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Tom
Super User Tom
Super User

Create a dataset with the list of variables and then you can create categories for them.

Let's keep it simple and just use PROC CONTENTS to get the variable names.

proc contents data=mylib.mydata out=contents noprint; run;

Now you can use the name to figure out the groups. Perhaps you want to pull out a 1 character prefix and a 3 character suffix?

data groups;
  set contents;
  prefix = substr(name,1,1);
  suffix= substr(name,length(name)-2);
  middle = substrn(name,2,length(name)-4);
run;

Now you can query the list more easily;

proc sql noprint;
select nliteral(name) 
  into :namelist separated by ' '
  from groups
  where prefix in ('A','C')
    and suffix in ('TDY')
;
quit;
_maldini_
Barite | Level 11

Yikes, you're asking for a lot more questions w/ that idea! 

Before I try to adapt that code to play with it, what output will querying the list using PROC SQL produce?

Quentin
Super User

@_maldini_ wrote:

Yikes, you're asking for a lot more questions w/ that idea! 

Before I try to adapt that code to play with it, what output will querying the list using PROC SQL produce?


Always a good idea to try it.

 

The code is very similar to Paige's code. It's using PROC SQL generate a macro variable that holds a list of variable names.  Paige's code uses a dictionary table as the source for variable names in a table, and Tom's code uses PROC CONTENTS to output a dataset with the variable names. 

 

Note also Tom's suggestion to use the DATA step to parse the variable names into their logical components.  This way you could use PROC SQL to create a list of all variables from timepoint='A', or all variables with variableName='CGTDY'.

 

A third alternative would be to use a data dictionary / codebook as a datasource.  Even when survey developers make poor decisions like creating a data format with thousands of variables, they usually will document the data.  So if you have access to a data dictionary that lists all of the variables, with the timepoint, label, etc, often that dictionary can be imported into a dataset and used as a source of helpful metadata.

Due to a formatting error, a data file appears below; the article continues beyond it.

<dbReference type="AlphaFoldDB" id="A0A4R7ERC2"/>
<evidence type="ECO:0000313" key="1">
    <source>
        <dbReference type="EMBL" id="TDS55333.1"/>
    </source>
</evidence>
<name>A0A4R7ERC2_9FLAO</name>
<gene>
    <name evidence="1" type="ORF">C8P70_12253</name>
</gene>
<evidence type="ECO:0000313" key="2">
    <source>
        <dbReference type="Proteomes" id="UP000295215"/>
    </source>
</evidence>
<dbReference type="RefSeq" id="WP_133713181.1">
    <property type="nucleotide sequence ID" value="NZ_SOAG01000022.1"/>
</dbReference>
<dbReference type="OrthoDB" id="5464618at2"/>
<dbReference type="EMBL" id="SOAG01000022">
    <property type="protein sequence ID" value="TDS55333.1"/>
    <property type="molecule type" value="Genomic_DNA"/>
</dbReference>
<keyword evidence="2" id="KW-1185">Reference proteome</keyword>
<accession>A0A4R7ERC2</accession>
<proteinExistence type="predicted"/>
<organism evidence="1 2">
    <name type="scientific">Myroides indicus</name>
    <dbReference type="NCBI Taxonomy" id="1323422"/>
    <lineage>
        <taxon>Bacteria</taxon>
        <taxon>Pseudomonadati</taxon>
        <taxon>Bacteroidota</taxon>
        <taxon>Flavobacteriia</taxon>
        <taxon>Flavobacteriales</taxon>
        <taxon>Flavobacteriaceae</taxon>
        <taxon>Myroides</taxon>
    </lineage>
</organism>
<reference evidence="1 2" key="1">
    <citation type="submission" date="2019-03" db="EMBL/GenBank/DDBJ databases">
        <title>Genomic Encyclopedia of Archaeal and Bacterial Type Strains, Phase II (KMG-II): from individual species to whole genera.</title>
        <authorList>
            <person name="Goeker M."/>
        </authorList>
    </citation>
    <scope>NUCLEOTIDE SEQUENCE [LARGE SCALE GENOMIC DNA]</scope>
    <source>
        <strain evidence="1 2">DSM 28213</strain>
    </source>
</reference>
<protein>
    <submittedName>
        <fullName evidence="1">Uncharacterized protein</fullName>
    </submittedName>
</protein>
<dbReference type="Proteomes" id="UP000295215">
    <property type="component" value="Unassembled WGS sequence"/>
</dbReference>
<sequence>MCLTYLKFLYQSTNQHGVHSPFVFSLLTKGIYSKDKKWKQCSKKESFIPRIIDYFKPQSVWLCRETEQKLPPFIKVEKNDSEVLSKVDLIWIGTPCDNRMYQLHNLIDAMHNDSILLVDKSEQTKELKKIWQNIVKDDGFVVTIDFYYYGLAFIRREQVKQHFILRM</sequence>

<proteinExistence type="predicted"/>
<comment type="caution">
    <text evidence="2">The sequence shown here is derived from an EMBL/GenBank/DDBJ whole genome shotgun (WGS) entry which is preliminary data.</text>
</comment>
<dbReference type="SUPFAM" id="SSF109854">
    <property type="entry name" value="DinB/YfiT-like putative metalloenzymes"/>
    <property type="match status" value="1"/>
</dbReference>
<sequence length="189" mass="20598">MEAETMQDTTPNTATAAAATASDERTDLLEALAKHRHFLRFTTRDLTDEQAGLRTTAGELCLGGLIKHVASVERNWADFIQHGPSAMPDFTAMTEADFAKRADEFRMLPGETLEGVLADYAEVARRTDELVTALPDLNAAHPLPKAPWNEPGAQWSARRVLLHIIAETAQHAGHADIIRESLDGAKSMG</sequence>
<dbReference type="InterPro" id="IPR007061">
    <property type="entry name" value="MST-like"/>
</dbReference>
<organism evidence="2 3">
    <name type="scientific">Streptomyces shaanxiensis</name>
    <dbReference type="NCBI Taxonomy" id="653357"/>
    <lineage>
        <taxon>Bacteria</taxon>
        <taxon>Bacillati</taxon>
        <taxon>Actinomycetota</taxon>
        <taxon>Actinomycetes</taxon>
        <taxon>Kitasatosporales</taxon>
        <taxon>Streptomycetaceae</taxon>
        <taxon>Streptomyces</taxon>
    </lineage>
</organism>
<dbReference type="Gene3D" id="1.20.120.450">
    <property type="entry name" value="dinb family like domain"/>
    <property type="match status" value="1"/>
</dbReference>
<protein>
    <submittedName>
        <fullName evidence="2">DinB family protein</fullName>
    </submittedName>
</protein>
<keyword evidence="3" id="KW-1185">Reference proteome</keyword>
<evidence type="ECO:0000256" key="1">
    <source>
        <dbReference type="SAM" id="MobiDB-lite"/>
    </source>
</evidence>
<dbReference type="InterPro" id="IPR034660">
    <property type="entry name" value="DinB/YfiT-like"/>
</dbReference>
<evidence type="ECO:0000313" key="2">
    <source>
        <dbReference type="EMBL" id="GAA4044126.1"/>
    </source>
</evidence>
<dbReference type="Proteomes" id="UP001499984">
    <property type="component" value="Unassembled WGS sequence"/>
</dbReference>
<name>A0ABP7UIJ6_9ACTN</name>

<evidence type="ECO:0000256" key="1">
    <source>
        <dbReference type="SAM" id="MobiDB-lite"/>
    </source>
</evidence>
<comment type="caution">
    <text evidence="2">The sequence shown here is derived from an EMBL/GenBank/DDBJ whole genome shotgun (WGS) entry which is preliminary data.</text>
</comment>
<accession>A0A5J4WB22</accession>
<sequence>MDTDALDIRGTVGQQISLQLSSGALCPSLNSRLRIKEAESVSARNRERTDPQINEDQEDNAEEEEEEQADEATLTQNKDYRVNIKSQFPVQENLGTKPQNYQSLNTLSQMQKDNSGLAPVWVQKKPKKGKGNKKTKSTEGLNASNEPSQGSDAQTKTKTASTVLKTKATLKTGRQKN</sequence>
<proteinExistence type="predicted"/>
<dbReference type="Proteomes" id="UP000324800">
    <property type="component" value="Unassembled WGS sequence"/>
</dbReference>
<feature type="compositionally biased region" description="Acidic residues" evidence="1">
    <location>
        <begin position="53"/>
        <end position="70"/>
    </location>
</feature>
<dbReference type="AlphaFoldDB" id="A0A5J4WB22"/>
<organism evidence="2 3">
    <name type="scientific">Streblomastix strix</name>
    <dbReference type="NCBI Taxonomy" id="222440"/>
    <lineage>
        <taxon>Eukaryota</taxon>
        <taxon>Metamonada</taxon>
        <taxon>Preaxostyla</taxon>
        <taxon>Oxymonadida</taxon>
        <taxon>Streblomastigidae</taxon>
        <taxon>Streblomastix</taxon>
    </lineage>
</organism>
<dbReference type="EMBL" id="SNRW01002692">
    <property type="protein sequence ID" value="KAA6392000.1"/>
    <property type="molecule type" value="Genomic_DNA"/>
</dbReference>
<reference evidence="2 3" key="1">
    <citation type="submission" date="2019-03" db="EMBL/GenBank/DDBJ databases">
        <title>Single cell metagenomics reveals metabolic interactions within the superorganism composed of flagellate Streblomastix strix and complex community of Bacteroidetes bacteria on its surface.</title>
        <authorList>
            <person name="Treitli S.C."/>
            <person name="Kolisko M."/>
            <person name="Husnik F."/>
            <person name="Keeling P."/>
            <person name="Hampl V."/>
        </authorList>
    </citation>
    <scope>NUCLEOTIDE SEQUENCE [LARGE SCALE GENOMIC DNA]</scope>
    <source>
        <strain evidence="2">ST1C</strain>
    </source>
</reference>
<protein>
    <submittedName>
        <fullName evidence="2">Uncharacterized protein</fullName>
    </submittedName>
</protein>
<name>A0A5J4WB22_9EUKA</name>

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_maldini_
Barite | Level 11

I'm doing my best to figure this out. It's confusing for me and I appreciate all your help. I have a partial solution (below) that utilizes the approach provided by @PaigeMiller.

proc sql noprint;
    select name into :colnames separated by ' ' /*  Selects the name variable, which would typically contain column names.;  */
/*  It then places the selected names into a macro variable named colnames, with each name separated by a space.; */
    from dictionary.columns
/*  This line specifies the source of the data, which is the dictionary.columns table in SAS.  */
/*  This is a special table that contains metadata about all available datasets, including column names. */
    where 
    
/* 	Age */
	substr(name,4) eq 'AGE' or
/* 	Education */
	substr(name,4) eq 'ED' or
	
/* 	BMI */
	substr(name,4) eq 'BMI' or
/* 	Note: Neither BMI nor height nor weight are available in the data I have. */

/* 	Exam dates */
/* 	Not including exam date 35 (see below as J02EXDAT) */
	substr(name,2) eq '02DATE' or